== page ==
On Wednesday, construction came to halt at 30 sites in New York City, including Hudson Yards, after cement workers went on strike. Crain’s reported, “At midnight this morning, a collective bargaining agreement ran out between the council of carpenters and a trade organization called the Cement League. The league is made up of contractors that erect the concrete skeletons for high-rise buildings and hire district council workers for part of that job under a collective contract.” As of Wednesday afternoon, the strike was ongoing.
After more than a decade of planning and three years of construction, Queens Quay in Toronto has been turned into a veritable urbanist’s dreamscape on the waterfront. Four lanes of traffic have been reduced to two making room for a separated bike path, separated light rail, benches, thousands of new trees, and extra-wide pedestrian promenades with pavers set into maple leaf patterns.
Scandalous no more: The Watergate Hotel post-$125 million renovation looks more classy and elegant than ever
As Washington, D.C.’s first “unapologetically luxurious” stomping ground for the rich and famous, The Watergate Hotel recently underwent a $125 million modernizing facelift. Inextricably connected with the Watergate scandal, the hotel has maintained its avant-garde design and curvaceous, classic elegance in a nod to its 1960s design by Italian architect Luigi Moretti.
3D projection technology fleetingly brings back the Bamiyan Buddha that was destroyed by the Taliban
The hollow in the sandstone cliffs of Bamiyan, central Afghanistan, still harks back to the looming Bamiyan Buddha statues that once emerged from the cliff-face, before they were destroyed by the Taliban in 2001. A Chinese couple has created 3D projection technology to holographically recreate the destroyed statues which, standing at 180 feet and 120 feet respectively, lorded over the Bamiyan valley for 1500 years.
Plans emerge for the world’s first electricity-generating tidal lagoon—and it will cost a hefty $1.5 billion
Richard Rogers to lead parliamentary inquiry into how design of the built environment affects behavior
Riding on a wave of psychographic research indicating positive correlations between productivity and the work environment, architect Richard Rogers has launched an ambitious parliamentary inquiry into how design overall affects behavior.
The founder of Rogers Stirk Harbor + Partners kicked off the eight-month Design Commission inquiry this June before the Houses of Parliament in London. The cross-party investigation led by Rogers will explore how design in planning of the built environment creates a tendency towards positive behaviors within local communities. The inquiry was lodged the same week as newly-released research which supports the long-held view that cities which promote physical activity benefit from economic productivity gains.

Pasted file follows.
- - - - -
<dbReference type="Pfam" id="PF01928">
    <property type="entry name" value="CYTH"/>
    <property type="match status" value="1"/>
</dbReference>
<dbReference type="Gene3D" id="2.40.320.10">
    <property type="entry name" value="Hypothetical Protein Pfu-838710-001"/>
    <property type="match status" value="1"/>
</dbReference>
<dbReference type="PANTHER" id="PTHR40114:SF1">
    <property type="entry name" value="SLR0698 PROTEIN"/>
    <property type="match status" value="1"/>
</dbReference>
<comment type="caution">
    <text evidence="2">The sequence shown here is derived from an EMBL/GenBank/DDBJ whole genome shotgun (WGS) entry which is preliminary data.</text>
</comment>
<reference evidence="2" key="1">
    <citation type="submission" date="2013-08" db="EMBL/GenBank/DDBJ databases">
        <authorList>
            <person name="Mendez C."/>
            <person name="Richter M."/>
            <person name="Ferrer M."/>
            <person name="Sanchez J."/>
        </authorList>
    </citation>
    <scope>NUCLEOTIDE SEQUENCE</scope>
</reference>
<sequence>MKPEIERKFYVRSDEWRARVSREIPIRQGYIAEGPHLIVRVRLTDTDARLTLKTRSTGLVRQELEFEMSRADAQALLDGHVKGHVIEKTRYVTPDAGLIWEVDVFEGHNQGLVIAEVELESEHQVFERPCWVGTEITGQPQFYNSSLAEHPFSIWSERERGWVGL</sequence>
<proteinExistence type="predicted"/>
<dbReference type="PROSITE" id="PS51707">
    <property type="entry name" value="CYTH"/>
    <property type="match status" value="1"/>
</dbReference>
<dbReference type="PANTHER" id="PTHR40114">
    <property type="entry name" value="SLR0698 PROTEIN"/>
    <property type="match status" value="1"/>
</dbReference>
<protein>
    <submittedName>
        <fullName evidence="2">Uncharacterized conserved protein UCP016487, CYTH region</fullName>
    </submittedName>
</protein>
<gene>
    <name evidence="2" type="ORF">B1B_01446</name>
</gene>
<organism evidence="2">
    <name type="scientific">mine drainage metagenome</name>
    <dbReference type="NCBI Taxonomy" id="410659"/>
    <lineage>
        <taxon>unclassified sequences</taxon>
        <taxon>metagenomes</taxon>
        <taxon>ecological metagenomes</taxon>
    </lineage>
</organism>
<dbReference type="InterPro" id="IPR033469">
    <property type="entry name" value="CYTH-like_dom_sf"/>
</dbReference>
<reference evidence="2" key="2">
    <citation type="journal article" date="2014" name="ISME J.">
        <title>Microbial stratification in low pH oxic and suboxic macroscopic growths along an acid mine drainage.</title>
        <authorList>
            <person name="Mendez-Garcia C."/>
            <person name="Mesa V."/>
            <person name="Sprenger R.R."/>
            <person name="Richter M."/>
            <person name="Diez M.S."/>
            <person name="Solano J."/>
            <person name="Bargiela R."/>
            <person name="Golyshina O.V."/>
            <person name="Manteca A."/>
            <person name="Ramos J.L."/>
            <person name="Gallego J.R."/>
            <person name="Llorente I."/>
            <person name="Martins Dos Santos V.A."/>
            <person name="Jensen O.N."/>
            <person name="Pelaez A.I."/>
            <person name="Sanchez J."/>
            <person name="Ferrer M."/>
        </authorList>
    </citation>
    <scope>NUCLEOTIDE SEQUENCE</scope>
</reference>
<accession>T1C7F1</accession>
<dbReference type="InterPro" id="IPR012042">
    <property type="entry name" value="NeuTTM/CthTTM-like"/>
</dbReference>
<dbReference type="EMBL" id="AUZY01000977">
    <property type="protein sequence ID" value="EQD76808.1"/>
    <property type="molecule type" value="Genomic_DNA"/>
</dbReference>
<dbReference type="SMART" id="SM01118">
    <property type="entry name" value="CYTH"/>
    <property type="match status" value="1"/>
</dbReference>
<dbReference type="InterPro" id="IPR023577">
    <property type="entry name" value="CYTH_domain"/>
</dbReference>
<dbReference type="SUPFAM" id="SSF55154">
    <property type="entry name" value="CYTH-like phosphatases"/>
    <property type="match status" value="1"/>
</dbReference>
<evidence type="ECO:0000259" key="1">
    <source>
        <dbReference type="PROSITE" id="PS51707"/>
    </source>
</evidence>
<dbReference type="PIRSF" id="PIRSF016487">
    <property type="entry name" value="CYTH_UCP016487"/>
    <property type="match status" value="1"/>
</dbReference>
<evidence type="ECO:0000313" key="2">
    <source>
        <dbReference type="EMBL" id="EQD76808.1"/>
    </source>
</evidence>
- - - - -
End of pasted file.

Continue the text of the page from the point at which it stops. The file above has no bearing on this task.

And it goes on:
Broken umbrellas and bicycle wheels get a second life in these two, completely recyclable pavilions on Governors Island
The Billion Oyster Pavilion by BanG Studio and the Organic Growth Pavilion by Izaskun Chinchilla Architects both tied as winners in the annual City of Dreams design competition, and the jury, torn between the two, greenlighted both pavilions, launching a dedicated Kickstarter campaign to crowdfund their construction.
Two very narrow parking lots in Manhattan’s Tribeca neighborhood will soon be filled in with a pair of very narrow condo buildings designed and developed by DDG. The firm’s plan for 100 Franklin Street was approved by the Landmarks Preservation Commission in early 2014, but only recently made it through the Board of Standards and Appeals (BSA) which had to grant a zoning variance for the site.
It seems that almost every major West Coast city has a public market. Seattle has Pike Place Market (construction is underway on an upcoming expansion now set to open in 2016), San Francisco has the Ferry Building Marketplace, Los Angeles has Grand Central Market, and Vancouver has Granville Island. And San Diego may get a public market in Point Loma this summer.
But the city of Portland—the small but mighty West coast food hub chock full of inventive restaurants, abundant farmers’ markets, and food trucks—has gone without a public market since the Portland Public Market closed in 1942. Until now.